Journal Article

Triphenyl Phosphite and Diisopropylphosphorofluoridate Produce Separate and Distinct Axonal Degeneration Patterns in the Central Nervous System of the Rat

ELLEN J. LEHNING, DUKE TANAKA and STEVEN J. BURSIAN

in Toxicological Sciences

Volume 29, issue 1, pages 110-118
Published in print January 1996 | ISSN: 1096-6080
Published online January 1996 | e-ISSN: 1096-0929 | DOI: http://dx.doi.org/10.1093/toxsci/29.1.110
Triphenyl Phosphite and Diisopropylphosphorofluoridate Produce Separate and Distinct Axonal Degeneration Patterns in the Central Nervous System of the Rat

More Like This

Show all results sharing these subjects:

  • Medical Toxicology
  • Toxicology (Non-medical)

GO

Show Summary Details

Preview

This study compared the neurotoxic effects of triphenyl phosphite (TPP) in the rat with those seen after exposure to diisopropylphosphorofluoridate (DFP), a compound known to produce organophosphorus-induced delayed neurotoxicity (OPIDN). Animals received either three subcutaneous injections of TPP (1184 mg/kg body wt each dose) administered at 3-day intervals or a single subcutaneous injection of DFP (4 mg/kg body wt). TPP-induced clinical signs were initially observed 2 to 18 days after the last injection and included ataxia, flaccid paresis, stereotyped alternating side-to-side movements, and circling behavior. Axonal and terminal degeneration were present in the cerebellum, vestibular nuclear complex, cochlear nuclei, and superior and inferior colliculi. The subthalamic nucleus, substantia nigra, septal region, hypothalamus, thalamus, hippocampus, and cerebral cortex also contained degenerating axons and terminals. Degeneration was particularly evident in the sensorimotor cerebral cortex, mediodorsal, ventromedial, and medial geniculate thalamic nuclei and in the magnocellular preoptic and medial mammillary nuclei of the hypothalamus. Very light degeneration was present in the gracile fasciculus and nucleus. In contrast, rats injected with DFP showed moderate degeneration in the gracile fasciculus and nucleus but did not display degeneration in any other brain region. Injections of DFP did not produce delayed onset clinical signs. The results indicate that in the rat, different central nervous system cell groups are affected by these two organophosphorus compounds and that TPP affects nuclei and tracts at all levels of the neuraxis, including those associated with higher-order processing and cognitive functions. In addition, the distinct degeneration patterns produced by these two compounds support the view that TPP-induced neurotoxicity should not be considered as a type of OPIDN, but rather as a separate category of organophosphorus-induced neurotoxicity.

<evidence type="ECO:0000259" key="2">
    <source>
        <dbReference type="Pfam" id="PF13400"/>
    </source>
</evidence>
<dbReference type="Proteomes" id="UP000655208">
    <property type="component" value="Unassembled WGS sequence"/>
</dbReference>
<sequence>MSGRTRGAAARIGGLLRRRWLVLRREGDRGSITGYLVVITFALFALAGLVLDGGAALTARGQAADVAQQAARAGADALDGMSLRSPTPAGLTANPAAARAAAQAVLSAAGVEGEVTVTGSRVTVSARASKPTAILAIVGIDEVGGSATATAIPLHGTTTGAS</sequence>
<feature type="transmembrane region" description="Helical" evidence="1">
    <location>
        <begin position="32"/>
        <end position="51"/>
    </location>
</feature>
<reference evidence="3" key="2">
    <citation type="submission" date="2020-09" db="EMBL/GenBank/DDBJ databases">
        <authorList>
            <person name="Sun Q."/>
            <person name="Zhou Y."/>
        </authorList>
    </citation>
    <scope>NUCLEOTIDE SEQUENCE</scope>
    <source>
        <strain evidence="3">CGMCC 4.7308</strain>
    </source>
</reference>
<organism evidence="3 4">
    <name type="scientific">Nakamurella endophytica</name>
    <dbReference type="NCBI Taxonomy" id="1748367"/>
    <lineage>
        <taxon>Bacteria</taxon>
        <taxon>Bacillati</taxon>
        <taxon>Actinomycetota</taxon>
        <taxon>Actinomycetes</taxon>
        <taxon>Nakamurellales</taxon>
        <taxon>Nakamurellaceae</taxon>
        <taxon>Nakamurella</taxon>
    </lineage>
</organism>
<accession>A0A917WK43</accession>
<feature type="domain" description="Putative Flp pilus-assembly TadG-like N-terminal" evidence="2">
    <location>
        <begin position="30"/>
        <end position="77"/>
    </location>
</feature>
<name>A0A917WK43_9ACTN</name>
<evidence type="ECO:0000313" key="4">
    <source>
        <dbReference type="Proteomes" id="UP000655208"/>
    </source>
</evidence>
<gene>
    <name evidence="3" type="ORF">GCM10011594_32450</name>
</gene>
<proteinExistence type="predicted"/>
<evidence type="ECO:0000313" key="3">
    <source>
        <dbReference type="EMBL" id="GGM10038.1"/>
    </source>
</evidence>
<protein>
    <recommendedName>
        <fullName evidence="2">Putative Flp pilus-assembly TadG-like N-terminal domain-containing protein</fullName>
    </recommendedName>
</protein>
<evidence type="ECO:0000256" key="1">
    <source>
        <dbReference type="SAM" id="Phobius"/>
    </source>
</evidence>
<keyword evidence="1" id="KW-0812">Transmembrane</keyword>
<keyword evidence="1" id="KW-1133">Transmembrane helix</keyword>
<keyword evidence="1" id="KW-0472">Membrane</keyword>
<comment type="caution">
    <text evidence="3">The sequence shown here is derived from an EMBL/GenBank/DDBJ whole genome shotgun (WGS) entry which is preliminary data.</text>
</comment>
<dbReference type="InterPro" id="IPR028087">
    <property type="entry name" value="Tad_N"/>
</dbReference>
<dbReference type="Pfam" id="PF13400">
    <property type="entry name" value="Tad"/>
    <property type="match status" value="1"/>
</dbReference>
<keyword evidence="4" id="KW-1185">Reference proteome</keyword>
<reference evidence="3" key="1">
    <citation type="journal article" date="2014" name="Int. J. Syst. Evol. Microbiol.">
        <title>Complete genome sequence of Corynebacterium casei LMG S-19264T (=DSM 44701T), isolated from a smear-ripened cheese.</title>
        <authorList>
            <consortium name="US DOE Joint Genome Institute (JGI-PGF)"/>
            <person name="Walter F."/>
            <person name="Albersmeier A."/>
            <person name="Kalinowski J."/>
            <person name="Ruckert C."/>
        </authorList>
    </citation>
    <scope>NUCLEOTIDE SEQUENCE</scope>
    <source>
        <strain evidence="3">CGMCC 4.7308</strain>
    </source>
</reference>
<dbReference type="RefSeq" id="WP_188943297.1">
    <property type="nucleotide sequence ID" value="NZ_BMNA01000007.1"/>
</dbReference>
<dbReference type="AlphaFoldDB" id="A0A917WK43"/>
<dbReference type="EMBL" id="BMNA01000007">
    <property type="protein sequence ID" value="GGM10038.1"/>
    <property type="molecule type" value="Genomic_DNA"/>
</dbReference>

Journal Article.  0 words. 

Subjects: Medical Toxicology ; Toxicology (Non-medical)

Full text: subscription required

How to subscribe Recommend to my Librarian

Users without a subscription are not able to see the full content. Please, subscribe or login to access all content.